Friday, January 29, 2010

The city of echoes, the city of illusions, and the city of yearning-Giotto di Bondone

Although we had already seen Vittorio Emanuel II's monument it is here that his body is buried. The Pantheon, the 'best preserved' of Rome's ancient buildings, has survived 20 centuries of war, plunder, pillage and the occasional remodel. It was originally built, and looked very different, as a Roman Temple to 'pan theos'- meaning all the gods- in 20 to 25 CE.

The portico is the only part left of the rectangular building, built by Marcus Vipsanius Agrippa, son-in-law of Augustus, first Emperor of Rome, that would look anything like it did back then. Sometime between 118 and 125 CE Haddrian rebuilt the structure that can still, almost two thousand years later, claim to be the largest unreinforced dome in the world.

The giant dome that dominates the interior quite simply takes your breath away. At 43m in around the dome completely dominates the inside of the building, in fact once inside it becomes the building. They say if you could find a soccer ball(that's football for those of you not familiar with Kiwispeak) big enough it would fit exactly in the perfectly round space- for the distance from the floor to the top of the dome is exactly equal to its diameter.

The recesses in the dome, apart from making it lighter on the eye, reduce it's actual weight as does the pumice cement used closer to the middle. The oculus, the hole in the top of the dome, is the main light source for the interior and yes sometimes it rains inside too and slips down the cleverly slanted floor into unobtrusive drains.

Converted into a Christian church in the 17th century and dedicated to the Virgin Mary,the main altar holds a 7th century icon featuring the Madonna and child. The apse above it features a golden mosaic decorated with crosses.

There are, in fact, many examples of the Madonna and child found in other recesses around the churches interior.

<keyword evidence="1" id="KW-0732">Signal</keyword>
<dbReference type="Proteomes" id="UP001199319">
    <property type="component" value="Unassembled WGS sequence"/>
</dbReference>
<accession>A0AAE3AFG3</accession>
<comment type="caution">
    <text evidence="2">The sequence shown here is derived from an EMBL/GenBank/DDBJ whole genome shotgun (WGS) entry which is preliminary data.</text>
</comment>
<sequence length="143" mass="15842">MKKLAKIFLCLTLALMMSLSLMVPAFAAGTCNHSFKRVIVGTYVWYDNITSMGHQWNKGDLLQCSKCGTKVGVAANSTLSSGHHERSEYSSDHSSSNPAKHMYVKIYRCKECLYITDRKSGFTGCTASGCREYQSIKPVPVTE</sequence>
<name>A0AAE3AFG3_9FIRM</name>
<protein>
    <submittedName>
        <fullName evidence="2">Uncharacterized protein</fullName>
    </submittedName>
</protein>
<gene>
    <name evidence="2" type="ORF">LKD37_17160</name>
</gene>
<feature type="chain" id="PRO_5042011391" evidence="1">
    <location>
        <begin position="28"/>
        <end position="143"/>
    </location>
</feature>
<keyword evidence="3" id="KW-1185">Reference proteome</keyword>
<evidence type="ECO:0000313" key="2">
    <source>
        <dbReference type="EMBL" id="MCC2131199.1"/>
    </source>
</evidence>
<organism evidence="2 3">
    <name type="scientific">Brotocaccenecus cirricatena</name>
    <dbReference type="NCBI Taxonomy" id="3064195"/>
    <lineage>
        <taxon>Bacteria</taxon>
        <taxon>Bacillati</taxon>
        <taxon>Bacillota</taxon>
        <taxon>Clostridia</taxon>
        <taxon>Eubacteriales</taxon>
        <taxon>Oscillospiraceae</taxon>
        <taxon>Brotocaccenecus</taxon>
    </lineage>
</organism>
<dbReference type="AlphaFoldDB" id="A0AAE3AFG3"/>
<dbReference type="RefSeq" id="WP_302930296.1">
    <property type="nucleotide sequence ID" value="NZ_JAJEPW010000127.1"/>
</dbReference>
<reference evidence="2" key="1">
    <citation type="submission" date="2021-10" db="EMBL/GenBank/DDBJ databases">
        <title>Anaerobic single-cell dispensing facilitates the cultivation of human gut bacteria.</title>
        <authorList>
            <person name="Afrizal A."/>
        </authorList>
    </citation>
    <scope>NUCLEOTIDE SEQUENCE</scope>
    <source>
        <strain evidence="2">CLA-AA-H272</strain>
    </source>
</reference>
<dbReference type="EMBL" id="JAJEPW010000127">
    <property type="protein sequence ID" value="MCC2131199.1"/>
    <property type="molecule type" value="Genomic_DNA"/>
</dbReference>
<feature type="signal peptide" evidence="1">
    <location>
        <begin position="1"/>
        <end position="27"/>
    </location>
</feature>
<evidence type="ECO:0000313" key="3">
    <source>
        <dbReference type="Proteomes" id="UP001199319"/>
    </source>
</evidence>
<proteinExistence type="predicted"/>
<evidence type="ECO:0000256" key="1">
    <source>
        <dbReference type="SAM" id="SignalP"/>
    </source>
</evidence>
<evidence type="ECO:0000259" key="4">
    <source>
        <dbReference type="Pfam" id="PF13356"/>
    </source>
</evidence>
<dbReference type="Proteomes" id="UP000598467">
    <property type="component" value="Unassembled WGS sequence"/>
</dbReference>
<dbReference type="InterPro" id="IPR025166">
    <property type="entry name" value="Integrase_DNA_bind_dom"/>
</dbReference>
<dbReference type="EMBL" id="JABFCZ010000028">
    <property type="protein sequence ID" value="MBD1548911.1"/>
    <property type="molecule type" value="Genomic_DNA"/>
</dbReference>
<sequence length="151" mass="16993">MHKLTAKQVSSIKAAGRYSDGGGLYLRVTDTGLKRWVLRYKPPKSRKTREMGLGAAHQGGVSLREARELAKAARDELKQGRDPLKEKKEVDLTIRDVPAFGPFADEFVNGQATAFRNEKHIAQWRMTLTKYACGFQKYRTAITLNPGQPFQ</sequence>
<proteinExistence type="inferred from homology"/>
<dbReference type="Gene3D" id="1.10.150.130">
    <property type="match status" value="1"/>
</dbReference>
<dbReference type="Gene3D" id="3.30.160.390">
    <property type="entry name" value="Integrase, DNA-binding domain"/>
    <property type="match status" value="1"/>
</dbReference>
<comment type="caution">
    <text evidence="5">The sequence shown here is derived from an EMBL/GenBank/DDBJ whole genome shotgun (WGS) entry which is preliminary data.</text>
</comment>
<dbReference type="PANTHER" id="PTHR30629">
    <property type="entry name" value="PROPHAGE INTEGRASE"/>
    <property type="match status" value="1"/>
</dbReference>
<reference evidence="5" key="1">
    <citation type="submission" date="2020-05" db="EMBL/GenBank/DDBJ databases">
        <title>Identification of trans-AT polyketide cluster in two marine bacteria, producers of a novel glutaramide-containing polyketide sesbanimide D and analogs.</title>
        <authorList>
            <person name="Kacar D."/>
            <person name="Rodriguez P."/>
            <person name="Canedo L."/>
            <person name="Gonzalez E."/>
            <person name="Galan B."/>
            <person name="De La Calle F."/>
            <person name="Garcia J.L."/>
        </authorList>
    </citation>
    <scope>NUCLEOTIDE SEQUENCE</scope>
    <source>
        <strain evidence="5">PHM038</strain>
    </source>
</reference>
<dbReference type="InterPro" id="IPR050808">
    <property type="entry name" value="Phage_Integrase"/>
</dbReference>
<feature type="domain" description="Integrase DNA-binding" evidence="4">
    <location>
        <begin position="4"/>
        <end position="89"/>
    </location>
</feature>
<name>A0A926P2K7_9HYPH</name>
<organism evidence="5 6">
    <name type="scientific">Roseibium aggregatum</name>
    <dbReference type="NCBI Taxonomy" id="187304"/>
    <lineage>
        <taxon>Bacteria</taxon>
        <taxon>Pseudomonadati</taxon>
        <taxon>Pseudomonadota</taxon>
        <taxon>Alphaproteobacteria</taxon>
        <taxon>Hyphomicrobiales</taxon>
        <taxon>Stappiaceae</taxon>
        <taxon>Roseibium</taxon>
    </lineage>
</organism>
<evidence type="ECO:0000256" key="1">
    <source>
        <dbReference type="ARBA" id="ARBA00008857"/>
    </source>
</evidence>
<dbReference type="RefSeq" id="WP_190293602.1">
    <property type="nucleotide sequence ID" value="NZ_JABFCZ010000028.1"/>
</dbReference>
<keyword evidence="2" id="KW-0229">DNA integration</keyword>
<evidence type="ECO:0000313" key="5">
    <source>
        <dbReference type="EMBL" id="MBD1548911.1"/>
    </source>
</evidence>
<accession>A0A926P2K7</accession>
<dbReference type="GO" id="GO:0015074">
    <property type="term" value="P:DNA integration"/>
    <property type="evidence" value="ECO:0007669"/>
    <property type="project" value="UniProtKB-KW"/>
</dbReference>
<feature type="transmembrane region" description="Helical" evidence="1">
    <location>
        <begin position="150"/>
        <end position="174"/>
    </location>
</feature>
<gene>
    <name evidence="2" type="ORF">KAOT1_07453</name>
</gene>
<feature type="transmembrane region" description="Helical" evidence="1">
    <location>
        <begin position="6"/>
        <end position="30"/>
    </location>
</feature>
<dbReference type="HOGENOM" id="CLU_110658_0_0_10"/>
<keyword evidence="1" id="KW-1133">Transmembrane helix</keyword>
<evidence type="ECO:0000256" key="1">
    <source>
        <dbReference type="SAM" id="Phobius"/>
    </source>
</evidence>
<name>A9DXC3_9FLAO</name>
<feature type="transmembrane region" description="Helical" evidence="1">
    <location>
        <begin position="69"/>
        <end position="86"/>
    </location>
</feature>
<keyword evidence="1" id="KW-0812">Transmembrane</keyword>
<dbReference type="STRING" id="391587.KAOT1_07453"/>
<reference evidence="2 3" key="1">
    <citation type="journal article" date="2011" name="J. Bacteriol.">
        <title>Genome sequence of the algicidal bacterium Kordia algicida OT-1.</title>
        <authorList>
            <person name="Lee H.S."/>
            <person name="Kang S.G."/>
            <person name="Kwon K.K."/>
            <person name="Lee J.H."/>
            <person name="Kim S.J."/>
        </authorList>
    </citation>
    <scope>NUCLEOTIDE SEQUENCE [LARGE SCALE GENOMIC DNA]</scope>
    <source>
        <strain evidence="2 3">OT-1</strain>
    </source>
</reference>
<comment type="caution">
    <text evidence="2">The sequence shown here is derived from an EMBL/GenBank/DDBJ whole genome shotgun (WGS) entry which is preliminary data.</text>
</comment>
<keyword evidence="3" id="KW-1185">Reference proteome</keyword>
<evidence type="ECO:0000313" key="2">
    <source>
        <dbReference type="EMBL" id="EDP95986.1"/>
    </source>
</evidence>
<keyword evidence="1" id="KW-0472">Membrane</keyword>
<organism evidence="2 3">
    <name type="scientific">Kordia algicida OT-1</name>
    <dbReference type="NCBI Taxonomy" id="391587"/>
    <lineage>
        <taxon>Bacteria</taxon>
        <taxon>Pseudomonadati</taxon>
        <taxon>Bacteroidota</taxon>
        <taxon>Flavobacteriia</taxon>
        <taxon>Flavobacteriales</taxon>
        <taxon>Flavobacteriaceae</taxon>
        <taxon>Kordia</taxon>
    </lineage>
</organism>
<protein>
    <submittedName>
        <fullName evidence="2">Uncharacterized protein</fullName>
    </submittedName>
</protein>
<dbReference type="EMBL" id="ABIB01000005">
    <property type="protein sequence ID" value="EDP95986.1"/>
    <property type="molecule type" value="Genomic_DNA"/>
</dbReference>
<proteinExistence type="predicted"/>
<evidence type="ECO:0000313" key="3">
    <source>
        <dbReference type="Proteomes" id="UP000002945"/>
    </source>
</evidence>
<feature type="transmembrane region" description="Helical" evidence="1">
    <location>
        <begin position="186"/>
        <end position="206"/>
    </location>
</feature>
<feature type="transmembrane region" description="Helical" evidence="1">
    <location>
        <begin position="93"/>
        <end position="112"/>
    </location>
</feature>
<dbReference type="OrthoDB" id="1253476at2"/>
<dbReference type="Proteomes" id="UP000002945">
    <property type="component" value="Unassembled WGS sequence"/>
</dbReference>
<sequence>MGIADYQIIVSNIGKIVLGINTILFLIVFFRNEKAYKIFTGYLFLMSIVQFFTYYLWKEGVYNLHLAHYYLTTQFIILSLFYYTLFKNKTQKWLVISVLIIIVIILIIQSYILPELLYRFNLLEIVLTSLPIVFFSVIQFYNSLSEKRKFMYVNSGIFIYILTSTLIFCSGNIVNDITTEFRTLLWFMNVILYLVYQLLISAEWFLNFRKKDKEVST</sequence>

Detail from another Baroque Madonna and child probably an 'adoration' where Mary is painted with the baby Jesus in the middle of a group of, in this case, either the shepherds or magi I can't remember which. (It would be cool to have a place to put wee notes on the camera next to each picture sometimes dont you think?)

Another Madonna and child above the tomb of the artist Raphael.

Madonna of the Girdle and St Nicholas of Bari painted in 1686 by an unknown artist.

A sculpture by Il Lorenzone of St Anne and the Blessed Virgin.

After visiting the Pantheon in 2005 a New Zealand writer and expert in timekeeping suggested the building could have a secret identity as a giant ancient sundial of sorts. He had observed, apart from the path it traces around the dome, down the wall and across the floor during the year, that the light that comes through the oculus during the two equinoxes, in March and September, strikes the grille directly above the Pantheon's huge heavy northern doors. The grille allows just a slither to escape and mark a spot on the courtyard in front. Coincidence? Maybe not if you take into account the perfect celestial hemisphere the dome forms inside, an integrated actualisation of the Greeks mathematically conceptualized theory of the cosmos, in a building that bears a remarkable resemblance to the general composition of sundials of the time albeit on a majestic scale. It's name, Pantheon meaning 'all of the gods', adds further weight to the theory that it at least presents a mirror image of the home of the gods especially during the equinox when the sun is on the celestial equator (where Earth's equator would lie if projected into space), the most stable part of the sky and thus the assumed home of the myriad of Greek and Roman gods.